Even as Gov. John Kitzhaber is slashing Oregon's budget, he's pushing for a big expansion to a tax credit for movie production in the state.
On Feb. 7, Kitzhaber's proposed cuts of nearly $3.5 billion in current service levels in the next two years landed him on page 1 of The Wall Street Journal, in a story titled "Governors Chop Spending."
But last week, the Democratic governor also introduced legislation that would jack up the tax revenue the state funnels back to moviemakers from $7.5 million a year to $12.5 million. (The film credit began in 2003 and will expire this year if lawmakers do not vote to extend it.)
The $12.5 million is pocket lint compared with the state's annual budget of about $7.4 billion. But the proposed expansion of the film tax credit rankles critics who say it's an extension of an inefficient program that rewards the wealthiest Oregonians on the basis of some fairly thin evidence that it creates jobs.
"This scheme is merely enriching some very well-to-do people, and it is very inefficient," says Chuck Sheketoff, director of the Oregon Center for Public Policy.
The program works like this: Taxpayers who want to offset their Oregon tax liabilities buy credits from the Governor's Film & Television Office. That office then doles out the money to companies that produce such work as the TV show Leverage and that can document certain expenses in Oregon.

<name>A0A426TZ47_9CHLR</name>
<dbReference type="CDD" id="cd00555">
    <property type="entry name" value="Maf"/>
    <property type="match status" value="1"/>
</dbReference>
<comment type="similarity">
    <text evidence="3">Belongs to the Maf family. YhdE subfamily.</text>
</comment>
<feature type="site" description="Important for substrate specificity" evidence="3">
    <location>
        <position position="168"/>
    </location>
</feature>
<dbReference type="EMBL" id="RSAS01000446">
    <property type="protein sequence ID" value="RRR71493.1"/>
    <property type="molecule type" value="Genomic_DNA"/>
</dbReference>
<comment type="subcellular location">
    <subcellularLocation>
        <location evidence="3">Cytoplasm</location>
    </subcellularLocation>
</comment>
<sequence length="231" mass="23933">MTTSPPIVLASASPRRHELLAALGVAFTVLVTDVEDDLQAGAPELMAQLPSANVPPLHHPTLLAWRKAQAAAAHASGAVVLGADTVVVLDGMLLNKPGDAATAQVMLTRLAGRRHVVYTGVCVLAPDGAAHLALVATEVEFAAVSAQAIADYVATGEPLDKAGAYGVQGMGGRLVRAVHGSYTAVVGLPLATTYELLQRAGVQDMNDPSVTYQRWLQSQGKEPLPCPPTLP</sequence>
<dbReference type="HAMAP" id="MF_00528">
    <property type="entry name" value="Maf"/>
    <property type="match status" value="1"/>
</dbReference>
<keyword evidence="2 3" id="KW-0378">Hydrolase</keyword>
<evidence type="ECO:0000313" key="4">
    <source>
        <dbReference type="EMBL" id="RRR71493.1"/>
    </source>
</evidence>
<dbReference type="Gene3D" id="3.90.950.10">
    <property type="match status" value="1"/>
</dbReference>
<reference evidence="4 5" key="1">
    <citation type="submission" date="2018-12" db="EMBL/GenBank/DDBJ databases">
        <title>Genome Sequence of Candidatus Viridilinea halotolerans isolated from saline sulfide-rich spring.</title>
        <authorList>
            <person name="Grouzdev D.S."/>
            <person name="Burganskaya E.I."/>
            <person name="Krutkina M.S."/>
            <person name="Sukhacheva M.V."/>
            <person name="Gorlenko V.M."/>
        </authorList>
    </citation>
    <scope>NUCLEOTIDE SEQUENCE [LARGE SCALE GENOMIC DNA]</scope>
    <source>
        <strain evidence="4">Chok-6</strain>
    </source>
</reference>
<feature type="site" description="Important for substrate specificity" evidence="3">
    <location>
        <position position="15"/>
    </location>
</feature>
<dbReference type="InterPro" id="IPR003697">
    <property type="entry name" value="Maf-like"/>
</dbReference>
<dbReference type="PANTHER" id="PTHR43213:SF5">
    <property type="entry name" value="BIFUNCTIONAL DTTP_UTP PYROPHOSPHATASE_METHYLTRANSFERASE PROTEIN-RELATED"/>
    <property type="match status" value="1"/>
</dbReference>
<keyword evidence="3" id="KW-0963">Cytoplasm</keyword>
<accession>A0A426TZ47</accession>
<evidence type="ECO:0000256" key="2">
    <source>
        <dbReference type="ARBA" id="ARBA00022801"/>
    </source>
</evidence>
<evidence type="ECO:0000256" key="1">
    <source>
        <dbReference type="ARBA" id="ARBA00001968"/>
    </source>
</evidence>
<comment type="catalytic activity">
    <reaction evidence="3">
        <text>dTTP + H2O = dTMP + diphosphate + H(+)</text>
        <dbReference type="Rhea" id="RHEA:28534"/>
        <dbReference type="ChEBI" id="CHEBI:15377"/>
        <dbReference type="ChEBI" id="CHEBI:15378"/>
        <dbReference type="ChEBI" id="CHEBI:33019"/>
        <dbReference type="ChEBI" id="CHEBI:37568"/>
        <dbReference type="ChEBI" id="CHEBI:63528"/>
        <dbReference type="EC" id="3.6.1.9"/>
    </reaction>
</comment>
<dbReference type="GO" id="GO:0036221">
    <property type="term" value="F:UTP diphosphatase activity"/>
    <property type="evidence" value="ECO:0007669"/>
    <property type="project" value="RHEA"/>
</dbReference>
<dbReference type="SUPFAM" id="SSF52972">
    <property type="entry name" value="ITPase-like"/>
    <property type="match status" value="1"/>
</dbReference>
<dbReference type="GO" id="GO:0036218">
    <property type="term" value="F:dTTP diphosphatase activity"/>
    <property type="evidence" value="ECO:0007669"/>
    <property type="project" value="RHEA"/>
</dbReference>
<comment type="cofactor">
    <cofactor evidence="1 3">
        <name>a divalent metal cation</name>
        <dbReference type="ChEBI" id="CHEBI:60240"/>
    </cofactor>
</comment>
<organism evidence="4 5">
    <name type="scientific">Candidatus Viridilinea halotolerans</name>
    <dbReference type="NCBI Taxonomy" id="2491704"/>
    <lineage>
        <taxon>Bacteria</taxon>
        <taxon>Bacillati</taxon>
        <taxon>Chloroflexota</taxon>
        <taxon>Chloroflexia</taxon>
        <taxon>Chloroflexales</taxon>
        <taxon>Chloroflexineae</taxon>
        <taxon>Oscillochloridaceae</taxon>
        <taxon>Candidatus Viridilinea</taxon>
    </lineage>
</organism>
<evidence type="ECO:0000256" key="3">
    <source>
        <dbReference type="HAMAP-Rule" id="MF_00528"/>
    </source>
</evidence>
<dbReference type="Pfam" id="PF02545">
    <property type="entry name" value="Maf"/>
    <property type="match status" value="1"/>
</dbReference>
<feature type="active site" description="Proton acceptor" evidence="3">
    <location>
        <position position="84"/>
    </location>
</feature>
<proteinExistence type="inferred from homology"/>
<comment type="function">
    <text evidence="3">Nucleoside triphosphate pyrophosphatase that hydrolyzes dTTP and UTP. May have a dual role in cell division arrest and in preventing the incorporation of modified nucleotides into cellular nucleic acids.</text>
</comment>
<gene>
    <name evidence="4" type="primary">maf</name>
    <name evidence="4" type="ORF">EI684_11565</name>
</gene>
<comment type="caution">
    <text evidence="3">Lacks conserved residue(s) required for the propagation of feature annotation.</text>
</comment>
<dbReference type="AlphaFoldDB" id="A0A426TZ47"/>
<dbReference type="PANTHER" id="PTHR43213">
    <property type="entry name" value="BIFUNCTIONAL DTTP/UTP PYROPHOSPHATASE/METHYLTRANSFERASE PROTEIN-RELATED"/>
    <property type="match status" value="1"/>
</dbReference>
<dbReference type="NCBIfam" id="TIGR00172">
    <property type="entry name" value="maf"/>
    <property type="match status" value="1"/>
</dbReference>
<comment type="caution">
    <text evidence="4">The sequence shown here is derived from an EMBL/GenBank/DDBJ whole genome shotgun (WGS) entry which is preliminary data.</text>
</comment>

Sheketoff, a longtime critic of tax subsidies, says the state's approach of selling the film tax credits at a discount of 90 cents to 95 cents on the dollar is a waste of money and an indirect—and therefore less scrutinized—way of spending scarce tax dollars.
"If you want to fund subsidies, it ought to be done as a direct expenditure," says Sheketoff.
Sheketoff says if the program is worthwhile, it would be better to write a check from the state treasury to production companies rather than discounting the credits. That also would make the program compete with other general fund expenditures.
More than 40 states offer some level of subsidy for film production. And Oregon's program, which is capped at 20 percent of production costs, is less generous than many.
But when the state is preparing to slash school days, eliminate medical care for some low-income Oregonians and cut multiple other services, it's worth asking why the state is underwriting moviemakers' expenses.
Vince Porter of the Governor's Film & Television Office says the program attracts production companies to Oregon, which translates into thousands of jobs, lots of tax revenues and lots of income for service providers, such as equipment rental companies and hotels. Porter says production companies have spent nearly $180 million in Oregon since 2007.
But Paul Warner, the state's legislative revenue officer, says Porter and fans of the credit may be reaching an unwarranted conclusion.
Yes, the state is forking over subsidies to filmmakers and the filmmakers are hiring lots of Oregonians. It's unclear, however, whether the subsidies are creating the jobs or the link is merely coincidental.
"Is there a causal relationship there?" asks Warner, whose office provides nonpartisan tax research to lawmakers. âThatâs a tough one. We just donât know.â
Kitzhaber's spokesman, Tim Raphael, says the tax credit has every appearance of a job creator, something Oregon badly needs. He says the current format is efficient and maintaining it as a multilayer credit rather than direct expenditure âoffers certainty over a longer period.â
FACT: In 2007, Laika, the Portland film production studio owned by Nike founder Phil Knight, got $250,000 from the Governor's Film & Television Office. Most of the other production companies that have benefitted are from out of state. To see the entire list of beneficiaries, go to wweek.com.